In the race to develop COVID-19 vaccines, Novavax (NASDAQ:NVAX) seems to have gotten the most important part right. The latest clinical trial data for the NVX-CoV2373 vaccine showed 90% overall efficacy against early variants after demonstrating 96% efficacy against the original strain.

These preliminary results appear comparable to Moderna and Pfizer's vaccines, but more data is required to understand how well NVX-CoV2373 performs against the delta variant. Novavax is expected to file for Emergency Use Authorization (EUA) from the U.S. Food and Drug Administration (FDA) in September, after which more data should be forthcoming. What comes next will determine whether Novavax enjoys a massive global business or watches this opportunity pass it by as vaccine competitors take the market.

Healthcare worker giving vaccine to young person.

Image source: Getty Images.

The next big hurdle

Now that there's evidence the vaccine seems to work, the big question is whether Novavax will be able to get it to market. The company stumbled right out of the gate in January when it was unable to produce enough of the vaccine to support clinical trials. The holdup appeared to be a combination of supply shortages and challenges in getting contract manufacturing partners up to speed. The resulting delays essentially cost Novavax a seat at the table for serving the early U.S. market. Although Novavax was paid $1.6 billion for 100 million doses as part of the Trump administration's Operation Warp Speed, those early vaccines are likely to be sent to other countries.

To support a global ramp-up in production, Novavax has secured large manufacturing contracts with the Serum Institute of India, SK Biosciences of South Korea, Fujifilm Diosynth and GlaxoSmithKline in the U.K., and Jubilant HollisterSteir in Spokane, Wash. 

The path to getting these partners up to speed is challenging. As Novavax's chief commercial officer, John Trizzino, put it, "We're not making aspirin. We're making a very complicated biological."

Playing the long game

Despite the early challenges and slow start, there are three things investors need to know that could make Novavax a buy:

1. Big remaining global opportunity

Market projections on the size of the global COVID-19 vaccine opportunity are in flux as analysts adjust their models to reflect the impact of variants, the need for boosters, the uptake in vaccines across various countries, and the pricing for vaccines at scale. The likelihood is that this market is larger and will last longer than originally anticipated when there was hope for herd immunity from a single dose.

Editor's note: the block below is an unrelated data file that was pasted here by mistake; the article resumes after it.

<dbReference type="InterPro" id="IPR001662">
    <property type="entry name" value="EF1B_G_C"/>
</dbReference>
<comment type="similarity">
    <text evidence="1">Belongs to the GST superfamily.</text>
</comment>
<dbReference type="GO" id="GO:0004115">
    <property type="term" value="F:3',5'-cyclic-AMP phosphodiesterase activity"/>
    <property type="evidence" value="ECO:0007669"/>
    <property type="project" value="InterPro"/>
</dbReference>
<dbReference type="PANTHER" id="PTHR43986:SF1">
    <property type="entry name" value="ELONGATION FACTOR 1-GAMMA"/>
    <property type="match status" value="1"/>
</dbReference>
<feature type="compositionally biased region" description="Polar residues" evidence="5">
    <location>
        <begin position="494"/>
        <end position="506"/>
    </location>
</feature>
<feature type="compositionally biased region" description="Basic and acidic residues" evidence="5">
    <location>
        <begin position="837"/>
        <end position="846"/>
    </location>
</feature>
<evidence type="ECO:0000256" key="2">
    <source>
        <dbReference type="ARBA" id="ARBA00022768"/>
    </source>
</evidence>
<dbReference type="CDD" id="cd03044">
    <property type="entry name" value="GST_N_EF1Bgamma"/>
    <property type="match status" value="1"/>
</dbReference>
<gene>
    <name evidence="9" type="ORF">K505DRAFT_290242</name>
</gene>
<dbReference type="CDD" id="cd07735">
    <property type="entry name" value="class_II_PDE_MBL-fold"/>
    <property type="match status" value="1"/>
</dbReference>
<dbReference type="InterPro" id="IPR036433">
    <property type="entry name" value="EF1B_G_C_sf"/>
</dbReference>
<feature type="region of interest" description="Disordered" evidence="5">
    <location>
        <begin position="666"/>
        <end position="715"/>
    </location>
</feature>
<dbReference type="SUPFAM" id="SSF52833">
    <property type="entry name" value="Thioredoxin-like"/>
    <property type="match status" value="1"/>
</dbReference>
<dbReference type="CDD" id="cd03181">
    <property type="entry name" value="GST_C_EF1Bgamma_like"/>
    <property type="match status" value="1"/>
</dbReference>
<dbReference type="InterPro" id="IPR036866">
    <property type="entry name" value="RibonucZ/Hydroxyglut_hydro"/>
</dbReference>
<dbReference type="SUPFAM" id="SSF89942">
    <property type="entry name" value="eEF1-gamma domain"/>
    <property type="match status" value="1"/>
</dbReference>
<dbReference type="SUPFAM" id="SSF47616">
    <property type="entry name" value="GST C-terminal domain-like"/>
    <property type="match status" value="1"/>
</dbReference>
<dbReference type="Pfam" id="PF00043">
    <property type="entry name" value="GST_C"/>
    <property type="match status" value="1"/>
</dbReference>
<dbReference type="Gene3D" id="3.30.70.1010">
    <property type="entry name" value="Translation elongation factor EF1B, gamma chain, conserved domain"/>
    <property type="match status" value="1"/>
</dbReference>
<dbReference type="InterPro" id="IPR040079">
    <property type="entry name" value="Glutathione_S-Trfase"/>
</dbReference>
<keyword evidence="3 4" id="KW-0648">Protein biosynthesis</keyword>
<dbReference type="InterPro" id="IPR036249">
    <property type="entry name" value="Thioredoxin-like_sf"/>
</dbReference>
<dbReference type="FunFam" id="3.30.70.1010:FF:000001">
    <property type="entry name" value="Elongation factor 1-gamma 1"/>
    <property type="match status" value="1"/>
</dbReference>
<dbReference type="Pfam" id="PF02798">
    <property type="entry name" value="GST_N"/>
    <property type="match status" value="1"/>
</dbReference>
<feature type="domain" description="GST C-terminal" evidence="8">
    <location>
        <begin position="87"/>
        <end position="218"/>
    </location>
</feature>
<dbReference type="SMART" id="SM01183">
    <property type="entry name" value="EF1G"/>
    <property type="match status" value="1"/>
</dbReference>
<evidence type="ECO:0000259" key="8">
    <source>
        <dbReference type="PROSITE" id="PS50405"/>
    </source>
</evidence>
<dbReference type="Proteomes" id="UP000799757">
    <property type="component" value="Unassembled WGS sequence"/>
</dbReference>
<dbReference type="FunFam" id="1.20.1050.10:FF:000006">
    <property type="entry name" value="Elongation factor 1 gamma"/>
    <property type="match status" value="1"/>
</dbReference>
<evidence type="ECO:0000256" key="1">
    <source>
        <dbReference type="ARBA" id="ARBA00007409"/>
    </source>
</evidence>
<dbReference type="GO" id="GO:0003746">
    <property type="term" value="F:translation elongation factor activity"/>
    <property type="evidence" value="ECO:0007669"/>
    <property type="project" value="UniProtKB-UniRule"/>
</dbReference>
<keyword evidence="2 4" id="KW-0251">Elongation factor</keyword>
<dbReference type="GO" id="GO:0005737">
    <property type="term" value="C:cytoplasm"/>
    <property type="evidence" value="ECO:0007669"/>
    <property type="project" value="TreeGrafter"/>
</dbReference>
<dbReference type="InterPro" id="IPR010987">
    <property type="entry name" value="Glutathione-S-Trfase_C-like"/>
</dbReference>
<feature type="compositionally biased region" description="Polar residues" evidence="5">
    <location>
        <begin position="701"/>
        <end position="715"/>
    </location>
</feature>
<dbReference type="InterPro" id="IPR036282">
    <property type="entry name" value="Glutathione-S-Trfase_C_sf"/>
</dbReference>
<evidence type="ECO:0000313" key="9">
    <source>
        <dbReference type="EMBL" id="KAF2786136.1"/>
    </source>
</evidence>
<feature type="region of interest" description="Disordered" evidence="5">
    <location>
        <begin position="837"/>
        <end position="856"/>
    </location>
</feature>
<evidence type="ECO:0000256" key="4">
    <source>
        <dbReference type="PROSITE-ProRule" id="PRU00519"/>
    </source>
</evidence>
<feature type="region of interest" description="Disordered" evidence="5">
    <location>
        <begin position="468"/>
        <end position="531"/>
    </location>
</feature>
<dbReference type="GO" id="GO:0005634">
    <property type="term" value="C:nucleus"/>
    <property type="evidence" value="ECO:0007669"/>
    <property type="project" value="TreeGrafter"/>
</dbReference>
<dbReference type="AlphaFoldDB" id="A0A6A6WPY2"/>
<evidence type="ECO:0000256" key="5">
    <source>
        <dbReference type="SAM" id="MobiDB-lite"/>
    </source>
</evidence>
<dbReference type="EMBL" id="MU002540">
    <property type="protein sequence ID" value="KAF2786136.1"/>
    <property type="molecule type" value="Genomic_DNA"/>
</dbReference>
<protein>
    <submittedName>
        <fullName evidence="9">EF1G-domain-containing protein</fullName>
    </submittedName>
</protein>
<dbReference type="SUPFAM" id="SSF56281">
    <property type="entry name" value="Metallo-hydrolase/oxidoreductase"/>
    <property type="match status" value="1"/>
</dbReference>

Additionally, the Novavax vaccine has big advantages over other vaccines for use in international markets, because it can be refrigerated at less extreme temperatures and is therefore easier to transport and store.

2. There may be a second chance at the U.S. market

Novavax could be first to market with a combined flu and coronavirus vaccine. The idea of having one vaccine to prevent both diseases could be appealing to individuals getting the vaccine as well as the healthcare organizations delivering it. Novavax has already tested a new flu vaccine in clinical trials and plans to test the combination with a goal of commercialization in 2025.

The company also has some preliminary clinical data indicating its COVID-19 vaccine may be an effective choice as a standalone COVID-19 booster even in cases where the patient received a different vaccine as their original dose.

These developments could position COVID-19, flu, and combination vaccines as the cornerstones for future Novavax growth.

3. A more acceptable choice for the unvaccinated?

It's also worth noting the Novavax vaccine may ease the concerns expressed by some unvaccinated people. Novavax trial participants appear to report fewer and milder side effects. Additionally, Novavax uses a protein adjuvant rather than the mRNA technology used by Moderna and Pfizer. Perhaps having the opportunity to take a more traditional formulation will ease some concerns about vaccines using "unproven" technology.

Keep an eye on these developments

Novavax is scheduled to report Q2 earnings Aug. 5. Smart investors will look for progress on regulatory approvals in the U.S. and internationally, success in ramping up production during the remainder of 2021, and further long-term progress on flu and combination vaccines.

If Novavax can turn the corner on its COVID-19 vaccine production, there will be much brighter days ahead for both investors and the billions globally who desperately need a vaccine. For patient buy-and-hold investors, Novavax could provide a booster for your portfolio.

This article represents the opinion of the writer, who may disagree with the “official” recommendation position of a Motley Fool premium advisory service. We’re motley! Questioning an investing thesis -- even one of our own -- helps us all think critically about investing and make decisions that help us become smarter, happier, and richer.